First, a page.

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ASAA rules on transfers must change

Posted: Tuesday, February 17, 2004

The Alaska School Activities Association officially let its high school basketball season become a farce last week.

It happened on Tuesday night, when former Angoon residents Ozelle and Jordan Jamestown played their first basketball game for the West Anchorage Eagles. The brothers started the season playing for the East Anchorage Thunderbirds, but two weeks ago they switched schools.

Not to pick on the Jamestown brothers, but this transfer should never have been allowed. The Jamestown brothers weren't the first prominent athletes to switch schools during the season hockey player Casey Cusack transferred from East to Dimond one week before the Anchorage High School Hockey Association tournament in February 1998 and under the current rules they probably won't be the last. They're just the most recent.

ASAA, which oversees all high school extracurricular activities in Alaska, and the Anchorage School District both have open-transfer policies. Not only do these policies allow transfers during the summer, but they allow for in-season transfers if there's a corresponding move by the student-athlete's parents or legal guardians.

And it's time for those policies to change.

It's one thing for transfers to take place during the summer or between sports seasons for example, an athlete who played football at Bartlett in the fall transferring to Lathrop to run track in the spring. Sometimes there are circumstances the student has no control over that force a move, such as a parent's job transfer or the end of a marriage.

However, in-season transfers shouldn't be allowed. Or, if they are allowed, there should be a minimum distance involved with the move say 75-100 miles that make it more than a city bus ride or a short drive by car between the schools.

The problem with in-season transfers goes beyond the way they upset the balance of power in high school sports. In-season transfers have harmful effects on the chemistry of both teams, especially when the athletes involved are starters.

The school that lost the athletes has to fill a void in its lineup, and the remaining players have a feeling of abandonment. The school that picked up the new players has to rearrange its lineup; in this case, West has two players that have been with the team since December who just lost their spots on the varsity and won't get to go to the region or state tournaments.

This is why the current ASAA and ASD policies need to change, especially since under the current bylaws athletes can become immediately eligible once their move is certified. If the NCAA can make athletes sit out a year for a transfer, then why can't ASAA make it so transfers aren't allowed during the current sports season?

When the transfer was announced a week ago, the Jamestown brothers and their father, Nathaniel Vickers, told the Anchorage Daily News the family moved into the West district and a lack of transportation kept the brothers from being able to stay at East.

They said the move had nothing to do with Ozelle's dispute with East coach Fred Young during the East T-Bird Classic two weeks ago when Ozelle left the bench and headed into the locker room after being pulled from the game and they said it had nothing to do with wanting to play for West coach Chuck White, who coached 14 East teams to state titles.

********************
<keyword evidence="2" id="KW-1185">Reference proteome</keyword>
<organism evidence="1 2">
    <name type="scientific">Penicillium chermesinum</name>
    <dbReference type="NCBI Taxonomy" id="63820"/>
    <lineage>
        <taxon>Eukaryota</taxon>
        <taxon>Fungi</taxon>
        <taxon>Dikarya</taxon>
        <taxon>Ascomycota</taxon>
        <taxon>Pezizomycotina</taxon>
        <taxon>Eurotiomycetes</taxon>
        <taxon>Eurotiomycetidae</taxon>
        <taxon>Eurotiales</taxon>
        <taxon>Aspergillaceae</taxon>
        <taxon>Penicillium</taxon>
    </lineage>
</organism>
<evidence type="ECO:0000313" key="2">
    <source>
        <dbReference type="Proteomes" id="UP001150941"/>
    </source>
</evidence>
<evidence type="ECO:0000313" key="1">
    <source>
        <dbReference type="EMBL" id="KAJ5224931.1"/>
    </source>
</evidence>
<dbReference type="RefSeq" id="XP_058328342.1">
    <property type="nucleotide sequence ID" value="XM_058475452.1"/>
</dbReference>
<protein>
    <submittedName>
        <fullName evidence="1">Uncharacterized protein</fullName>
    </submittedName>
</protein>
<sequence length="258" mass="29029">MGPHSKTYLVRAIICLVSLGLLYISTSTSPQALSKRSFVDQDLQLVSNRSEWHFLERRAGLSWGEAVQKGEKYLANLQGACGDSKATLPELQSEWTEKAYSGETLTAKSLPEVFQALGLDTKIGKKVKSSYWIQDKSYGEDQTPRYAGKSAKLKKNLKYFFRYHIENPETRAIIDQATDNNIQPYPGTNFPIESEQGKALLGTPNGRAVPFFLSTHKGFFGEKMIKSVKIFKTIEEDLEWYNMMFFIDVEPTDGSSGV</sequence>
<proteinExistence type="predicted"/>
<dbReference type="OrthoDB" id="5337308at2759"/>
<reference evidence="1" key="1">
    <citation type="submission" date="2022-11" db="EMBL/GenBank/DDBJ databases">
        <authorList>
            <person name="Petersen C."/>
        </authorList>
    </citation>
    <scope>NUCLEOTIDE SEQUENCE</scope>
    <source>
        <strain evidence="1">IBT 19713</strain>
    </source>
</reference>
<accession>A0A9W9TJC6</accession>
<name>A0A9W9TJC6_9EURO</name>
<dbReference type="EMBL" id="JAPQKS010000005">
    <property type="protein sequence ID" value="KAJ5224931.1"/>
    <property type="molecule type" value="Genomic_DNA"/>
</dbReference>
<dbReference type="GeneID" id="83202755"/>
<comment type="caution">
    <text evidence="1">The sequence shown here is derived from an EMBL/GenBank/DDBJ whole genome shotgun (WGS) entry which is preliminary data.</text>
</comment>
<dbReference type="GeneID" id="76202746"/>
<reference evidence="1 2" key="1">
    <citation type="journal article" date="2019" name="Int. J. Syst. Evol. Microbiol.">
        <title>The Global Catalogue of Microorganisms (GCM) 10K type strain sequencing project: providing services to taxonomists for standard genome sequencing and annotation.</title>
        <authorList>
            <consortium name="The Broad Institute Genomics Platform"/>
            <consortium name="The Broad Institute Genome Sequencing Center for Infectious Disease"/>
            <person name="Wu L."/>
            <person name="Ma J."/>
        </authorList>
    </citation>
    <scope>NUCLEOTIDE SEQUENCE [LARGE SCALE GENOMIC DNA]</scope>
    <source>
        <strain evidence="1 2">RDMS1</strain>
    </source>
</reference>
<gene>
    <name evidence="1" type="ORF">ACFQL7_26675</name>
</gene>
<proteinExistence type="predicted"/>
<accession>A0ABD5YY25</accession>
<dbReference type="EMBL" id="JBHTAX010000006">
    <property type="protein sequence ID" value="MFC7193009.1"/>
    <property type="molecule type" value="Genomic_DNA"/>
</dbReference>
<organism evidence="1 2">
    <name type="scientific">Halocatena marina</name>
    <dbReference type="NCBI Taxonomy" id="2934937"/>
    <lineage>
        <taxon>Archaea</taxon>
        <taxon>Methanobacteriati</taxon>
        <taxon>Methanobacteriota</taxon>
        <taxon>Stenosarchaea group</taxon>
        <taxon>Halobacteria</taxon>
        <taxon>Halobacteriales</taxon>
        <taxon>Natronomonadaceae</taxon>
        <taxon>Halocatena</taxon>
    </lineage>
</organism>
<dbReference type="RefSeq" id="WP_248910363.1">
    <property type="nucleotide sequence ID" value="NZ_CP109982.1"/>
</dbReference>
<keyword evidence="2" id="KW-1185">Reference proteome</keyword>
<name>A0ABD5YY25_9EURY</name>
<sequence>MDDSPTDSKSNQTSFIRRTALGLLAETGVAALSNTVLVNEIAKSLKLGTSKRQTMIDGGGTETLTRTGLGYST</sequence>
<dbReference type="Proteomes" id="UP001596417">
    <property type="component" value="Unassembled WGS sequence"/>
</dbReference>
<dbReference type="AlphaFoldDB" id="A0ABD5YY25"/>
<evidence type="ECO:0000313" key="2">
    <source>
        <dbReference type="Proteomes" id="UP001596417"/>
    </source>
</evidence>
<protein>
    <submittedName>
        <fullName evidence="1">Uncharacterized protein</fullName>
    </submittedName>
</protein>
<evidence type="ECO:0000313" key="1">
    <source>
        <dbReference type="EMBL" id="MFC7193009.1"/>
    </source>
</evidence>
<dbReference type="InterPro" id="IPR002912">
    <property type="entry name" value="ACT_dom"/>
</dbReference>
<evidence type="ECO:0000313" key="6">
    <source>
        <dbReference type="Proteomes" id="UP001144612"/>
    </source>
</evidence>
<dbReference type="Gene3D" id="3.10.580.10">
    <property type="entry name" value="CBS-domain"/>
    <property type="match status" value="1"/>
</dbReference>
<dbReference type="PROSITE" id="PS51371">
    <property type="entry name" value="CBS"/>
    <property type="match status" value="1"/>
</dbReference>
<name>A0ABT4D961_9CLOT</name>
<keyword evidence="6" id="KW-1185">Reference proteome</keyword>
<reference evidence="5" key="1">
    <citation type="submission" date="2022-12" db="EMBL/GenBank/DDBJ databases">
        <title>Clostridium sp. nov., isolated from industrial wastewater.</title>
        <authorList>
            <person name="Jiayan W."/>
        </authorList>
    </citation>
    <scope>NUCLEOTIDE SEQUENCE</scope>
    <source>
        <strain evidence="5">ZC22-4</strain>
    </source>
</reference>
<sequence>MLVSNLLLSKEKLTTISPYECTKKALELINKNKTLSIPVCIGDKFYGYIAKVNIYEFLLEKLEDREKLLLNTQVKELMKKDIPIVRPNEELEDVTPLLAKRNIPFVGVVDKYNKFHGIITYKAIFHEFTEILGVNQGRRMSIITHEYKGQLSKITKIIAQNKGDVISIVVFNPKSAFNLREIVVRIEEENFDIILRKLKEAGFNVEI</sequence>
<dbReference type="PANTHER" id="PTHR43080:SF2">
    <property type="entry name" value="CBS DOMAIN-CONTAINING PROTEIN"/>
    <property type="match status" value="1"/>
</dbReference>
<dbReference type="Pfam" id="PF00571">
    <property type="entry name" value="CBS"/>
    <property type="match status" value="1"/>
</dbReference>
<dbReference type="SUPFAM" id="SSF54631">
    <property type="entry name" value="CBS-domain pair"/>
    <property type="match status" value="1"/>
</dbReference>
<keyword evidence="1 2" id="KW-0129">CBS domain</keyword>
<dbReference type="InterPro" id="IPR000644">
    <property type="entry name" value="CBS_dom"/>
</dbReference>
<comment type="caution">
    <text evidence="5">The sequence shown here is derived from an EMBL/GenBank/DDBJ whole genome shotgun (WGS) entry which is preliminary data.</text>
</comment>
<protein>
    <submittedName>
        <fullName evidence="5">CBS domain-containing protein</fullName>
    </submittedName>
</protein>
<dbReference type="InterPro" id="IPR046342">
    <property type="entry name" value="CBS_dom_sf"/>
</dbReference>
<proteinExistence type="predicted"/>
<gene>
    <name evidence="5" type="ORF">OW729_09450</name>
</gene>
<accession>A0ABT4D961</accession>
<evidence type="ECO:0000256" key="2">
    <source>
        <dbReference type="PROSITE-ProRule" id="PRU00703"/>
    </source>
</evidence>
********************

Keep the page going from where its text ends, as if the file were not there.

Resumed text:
"We were sort of forced into the situation," Ozelle told the Anchorage Daily News. "We thought we'd still be in the East district. It wasn't really our decision. ... We didn't want to leave East. We're T-Birds."

But there are other alternatives to in-season transfers, especially in Alaska's larger communities where there are multiple schools. If you can't get to your old school using the school bus, maybe you can use the city bus or a teammate with a car can give you a lift.

I grew up in Anchorage and the summer before my senior year my family moved from the Bartlett district into a subdivision on the border of the Dimond and West districts. I had my choice of attending Dimond or West, but I chose to stay at Bartlett. Since I didn't have a car, that meant getting up at 5 a.m. so I could catch a 5:45 city bus, then I had to make two transfers to get to Bartlett by the time first period started at 7:30 a.m.

Being able to stay at your original school after a move is difficult, but it's doable. None of the high school sports seasons lasts longer than four months and there are some sports that last just two months, so finding a way to finish a season with your original team is only a short-term inconvenience.

I can understand the need for an in-season transfer when there's a move of significant distance. But the problem with in-season transfers in the bigger cities is crosstown school changes are too easy to make when there's a coach-athlete dispute, or when an athlete feels his team might not qualify for state and a transfer will allow him to compete on a better team. All it takes is finding an apartment and filling out a couple of change-of-address cards.

The Alaska School Activities Association needs to address this issue before it really makes a mockery of fair play and sportsmanship in Alaska high school athletics.

Charles Bingham is the sports editor at the Juneau Empire. He can be reached at charles.bingham@juneauempire.com.



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